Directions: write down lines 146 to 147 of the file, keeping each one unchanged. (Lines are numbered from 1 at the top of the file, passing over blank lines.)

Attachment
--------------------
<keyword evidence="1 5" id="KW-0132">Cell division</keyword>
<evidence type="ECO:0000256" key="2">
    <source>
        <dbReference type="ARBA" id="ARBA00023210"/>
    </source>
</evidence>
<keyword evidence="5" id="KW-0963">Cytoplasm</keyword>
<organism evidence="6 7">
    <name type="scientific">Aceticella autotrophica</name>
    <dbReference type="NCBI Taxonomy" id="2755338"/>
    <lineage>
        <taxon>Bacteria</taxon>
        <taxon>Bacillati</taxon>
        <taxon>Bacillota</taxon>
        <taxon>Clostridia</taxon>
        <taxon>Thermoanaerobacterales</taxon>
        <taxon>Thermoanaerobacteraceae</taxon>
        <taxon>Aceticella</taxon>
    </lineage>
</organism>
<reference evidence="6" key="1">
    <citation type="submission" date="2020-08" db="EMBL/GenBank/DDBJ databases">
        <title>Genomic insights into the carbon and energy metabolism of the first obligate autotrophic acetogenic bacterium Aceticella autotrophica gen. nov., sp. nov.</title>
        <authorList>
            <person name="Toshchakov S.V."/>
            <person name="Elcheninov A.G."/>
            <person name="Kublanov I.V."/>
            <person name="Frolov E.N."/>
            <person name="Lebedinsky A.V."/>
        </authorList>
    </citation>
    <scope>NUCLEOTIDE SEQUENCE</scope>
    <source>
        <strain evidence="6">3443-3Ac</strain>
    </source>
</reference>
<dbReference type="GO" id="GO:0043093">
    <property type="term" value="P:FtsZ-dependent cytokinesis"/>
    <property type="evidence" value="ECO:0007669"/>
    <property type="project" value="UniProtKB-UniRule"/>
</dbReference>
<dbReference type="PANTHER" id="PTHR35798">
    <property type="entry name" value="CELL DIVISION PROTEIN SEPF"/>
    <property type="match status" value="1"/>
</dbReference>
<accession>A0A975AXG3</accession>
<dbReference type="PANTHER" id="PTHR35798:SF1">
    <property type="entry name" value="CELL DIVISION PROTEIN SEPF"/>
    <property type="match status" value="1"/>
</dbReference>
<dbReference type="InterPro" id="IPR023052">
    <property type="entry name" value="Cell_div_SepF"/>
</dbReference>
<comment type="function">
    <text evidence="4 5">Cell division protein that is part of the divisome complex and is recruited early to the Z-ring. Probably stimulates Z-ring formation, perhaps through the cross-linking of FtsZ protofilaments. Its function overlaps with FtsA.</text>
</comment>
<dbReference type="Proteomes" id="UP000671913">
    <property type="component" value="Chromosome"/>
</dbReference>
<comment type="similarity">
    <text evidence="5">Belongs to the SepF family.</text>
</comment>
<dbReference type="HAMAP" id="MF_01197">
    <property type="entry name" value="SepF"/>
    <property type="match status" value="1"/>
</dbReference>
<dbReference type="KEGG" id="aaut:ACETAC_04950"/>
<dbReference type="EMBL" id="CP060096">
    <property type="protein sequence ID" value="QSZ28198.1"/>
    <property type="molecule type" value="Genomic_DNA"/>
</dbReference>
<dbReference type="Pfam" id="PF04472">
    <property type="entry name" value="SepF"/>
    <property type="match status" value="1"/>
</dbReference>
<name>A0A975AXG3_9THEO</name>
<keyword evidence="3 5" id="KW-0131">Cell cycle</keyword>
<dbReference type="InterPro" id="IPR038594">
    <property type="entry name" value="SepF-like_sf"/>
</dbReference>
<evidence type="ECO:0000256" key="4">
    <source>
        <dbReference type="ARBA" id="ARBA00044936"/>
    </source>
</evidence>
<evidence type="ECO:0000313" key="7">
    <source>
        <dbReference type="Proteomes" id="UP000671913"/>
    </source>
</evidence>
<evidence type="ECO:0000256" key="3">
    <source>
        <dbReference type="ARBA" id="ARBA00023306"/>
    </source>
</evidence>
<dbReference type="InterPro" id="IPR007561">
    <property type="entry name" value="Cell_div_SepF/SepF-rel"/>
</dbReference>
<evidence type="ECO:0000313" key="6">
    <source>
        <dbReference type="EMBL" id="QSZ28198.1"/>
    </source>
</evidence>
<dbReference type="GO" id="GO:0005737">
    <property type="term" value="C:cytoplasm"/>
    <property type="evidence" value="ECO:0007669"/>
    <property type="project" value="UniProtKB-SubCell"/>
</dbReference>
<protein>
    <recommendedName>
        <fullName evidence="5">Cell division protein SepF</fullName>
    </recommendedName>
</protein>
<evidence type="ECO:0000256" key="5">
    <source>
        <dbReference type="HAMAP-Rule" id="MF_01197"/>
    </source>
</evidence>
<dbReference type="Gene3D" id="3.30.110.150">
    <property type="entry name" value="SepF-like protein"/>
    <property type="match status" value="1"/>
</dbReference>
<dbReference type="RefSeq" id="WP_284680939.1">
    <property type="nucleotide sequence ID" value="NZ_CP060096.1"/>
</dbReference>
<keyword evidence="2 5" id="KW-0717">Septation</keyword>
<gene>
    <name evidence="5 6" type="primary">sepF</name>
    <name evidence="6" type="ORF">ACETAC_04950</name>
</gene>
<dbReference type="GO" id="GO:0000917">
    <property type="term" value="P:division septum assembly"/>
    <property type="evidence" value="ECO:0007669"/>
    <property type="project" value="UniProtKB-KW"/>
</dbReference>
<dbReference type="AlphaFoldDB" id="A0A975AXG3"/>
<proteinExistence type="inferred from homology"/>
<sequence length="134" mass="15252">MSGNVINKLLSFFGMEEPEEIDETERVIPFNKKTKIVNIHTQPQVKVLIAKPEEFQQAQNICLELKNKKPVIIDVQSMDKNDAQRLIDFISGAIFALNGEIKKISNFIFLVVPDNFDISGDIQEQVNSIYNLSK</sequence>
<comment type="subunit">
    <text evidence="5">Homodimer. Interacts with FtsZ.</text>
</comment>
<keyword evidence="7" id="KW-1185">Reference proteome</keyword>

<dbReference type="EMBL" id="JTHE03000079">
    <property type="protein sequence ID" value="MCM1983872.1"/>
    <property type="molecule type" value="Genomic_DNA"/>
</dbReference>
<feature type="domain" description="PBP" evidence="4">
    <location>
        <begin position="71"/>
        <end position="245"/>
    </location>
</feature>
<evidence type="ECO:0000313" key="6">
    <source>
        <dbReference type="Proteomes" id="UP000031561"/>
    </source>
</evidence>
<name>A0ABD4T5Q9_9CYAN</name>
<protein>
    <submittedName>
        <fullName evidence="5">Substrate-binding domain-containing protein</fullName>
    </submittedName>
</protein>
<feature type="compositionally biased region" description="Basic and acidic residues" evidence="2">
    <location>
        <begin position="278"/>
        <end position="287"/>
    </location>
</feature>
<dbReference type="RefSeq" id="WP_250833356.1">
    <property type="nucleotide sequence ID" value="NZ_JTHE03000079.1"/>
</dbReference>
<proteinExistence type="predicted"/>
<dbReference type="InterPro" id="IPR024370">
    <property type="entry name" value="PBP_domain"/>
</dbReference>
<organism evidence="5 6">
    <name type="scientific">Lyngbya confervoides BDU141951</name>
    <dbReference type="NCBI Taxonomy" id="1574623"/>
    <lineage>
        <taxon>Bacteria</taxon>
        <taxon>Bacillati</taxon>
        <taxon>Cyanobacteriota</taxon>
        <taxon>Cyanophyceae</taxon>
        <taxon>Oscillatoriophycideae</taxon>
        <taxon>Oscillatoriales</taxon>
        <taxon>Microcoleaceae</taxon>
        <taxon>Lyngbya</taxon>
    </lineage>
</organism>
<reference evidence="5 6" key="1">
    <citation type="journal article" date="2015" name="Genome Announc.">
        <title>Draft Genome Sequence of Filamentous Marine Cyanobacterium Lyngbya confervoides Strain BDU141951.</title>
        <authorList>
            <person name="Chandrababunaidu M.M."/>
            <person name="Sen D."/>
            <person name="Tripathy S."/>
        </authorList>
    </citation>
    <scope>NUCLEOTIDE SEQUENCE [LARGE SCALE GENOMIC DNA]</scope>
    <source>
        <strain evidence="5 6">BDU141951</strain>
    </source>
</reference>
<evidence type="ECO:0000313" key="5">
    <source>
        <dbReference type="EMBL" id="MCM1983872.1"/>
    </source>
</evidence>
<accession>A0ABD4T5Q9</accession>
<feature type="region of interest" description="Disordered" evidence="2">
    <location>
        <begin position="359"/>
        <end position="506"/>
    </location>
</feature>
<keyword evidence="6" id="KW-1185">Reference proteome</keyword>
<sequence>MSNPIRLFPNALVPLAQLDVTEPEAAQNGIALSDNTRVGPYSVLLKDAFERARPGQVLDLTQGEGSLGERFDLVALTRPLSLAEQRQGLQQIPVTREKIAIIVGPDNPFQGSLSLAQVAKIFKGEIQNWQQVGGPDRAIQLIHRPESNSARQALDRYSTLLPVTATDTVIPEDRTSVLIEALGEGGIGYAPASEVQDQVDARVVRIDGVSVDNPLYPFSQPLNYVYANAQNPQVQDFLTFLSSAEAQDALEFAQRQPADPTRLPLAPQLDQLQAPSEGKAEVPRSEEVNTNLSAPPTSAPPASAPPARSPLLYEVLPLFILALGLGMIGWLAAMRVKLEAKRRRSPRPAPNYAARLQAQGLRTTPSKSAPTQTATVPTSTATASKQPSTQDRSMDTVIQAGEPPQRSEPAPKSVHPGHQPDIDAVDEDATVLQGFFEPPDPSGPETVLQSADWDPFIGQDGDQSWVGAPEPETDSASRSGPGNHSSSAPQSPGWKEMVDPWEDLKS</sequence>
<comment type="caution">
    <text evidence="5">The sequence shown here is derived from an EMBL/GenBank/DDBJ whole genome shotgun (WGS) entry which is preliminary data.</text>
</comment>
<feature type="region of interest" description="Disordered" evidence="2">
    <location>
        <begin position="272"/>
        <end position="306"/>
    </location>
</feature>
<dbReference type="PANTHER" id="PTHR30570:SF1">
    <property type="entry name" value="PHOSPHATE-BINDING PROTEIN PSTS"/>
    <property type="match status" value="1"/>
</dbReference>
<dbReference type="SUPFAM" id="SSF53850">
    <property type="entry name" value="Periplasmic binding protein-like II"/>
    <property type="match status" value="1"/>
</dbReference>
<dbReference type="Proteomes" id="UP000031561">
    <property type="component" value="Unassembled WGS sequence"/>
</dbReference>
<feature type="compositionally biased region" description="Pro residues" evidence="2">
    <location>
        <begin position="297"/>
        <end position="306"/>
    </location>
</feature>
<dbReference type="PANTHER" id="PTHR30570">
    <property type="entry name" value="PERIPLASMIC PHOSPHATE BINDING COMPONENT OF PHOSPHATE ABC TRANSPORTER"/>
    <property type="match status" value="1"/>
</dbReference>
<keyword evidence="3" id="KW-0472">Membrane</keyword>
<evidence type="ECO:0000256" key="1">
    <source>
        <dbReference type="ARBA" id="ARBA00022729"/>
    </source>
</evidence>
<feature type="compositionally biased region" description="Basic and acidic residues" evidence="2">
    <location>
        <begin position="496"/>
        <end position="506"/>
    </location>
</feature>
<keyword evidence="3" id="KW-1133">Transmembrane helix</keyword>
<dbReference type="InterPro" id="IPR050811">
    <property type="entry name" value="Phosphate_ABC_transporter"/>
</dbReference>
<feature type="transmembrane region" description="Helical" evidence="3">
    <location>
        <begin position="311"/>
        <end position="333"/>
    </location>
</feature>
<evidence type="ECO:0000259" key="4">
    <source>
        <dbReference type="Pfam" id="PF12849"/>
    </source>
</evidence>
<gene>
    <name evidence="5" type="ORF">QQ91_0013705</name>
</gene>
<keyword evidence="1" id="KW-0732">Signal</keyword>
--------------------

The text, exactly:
</dbReference>
<feature type="domain" description="PBP" evidence="4">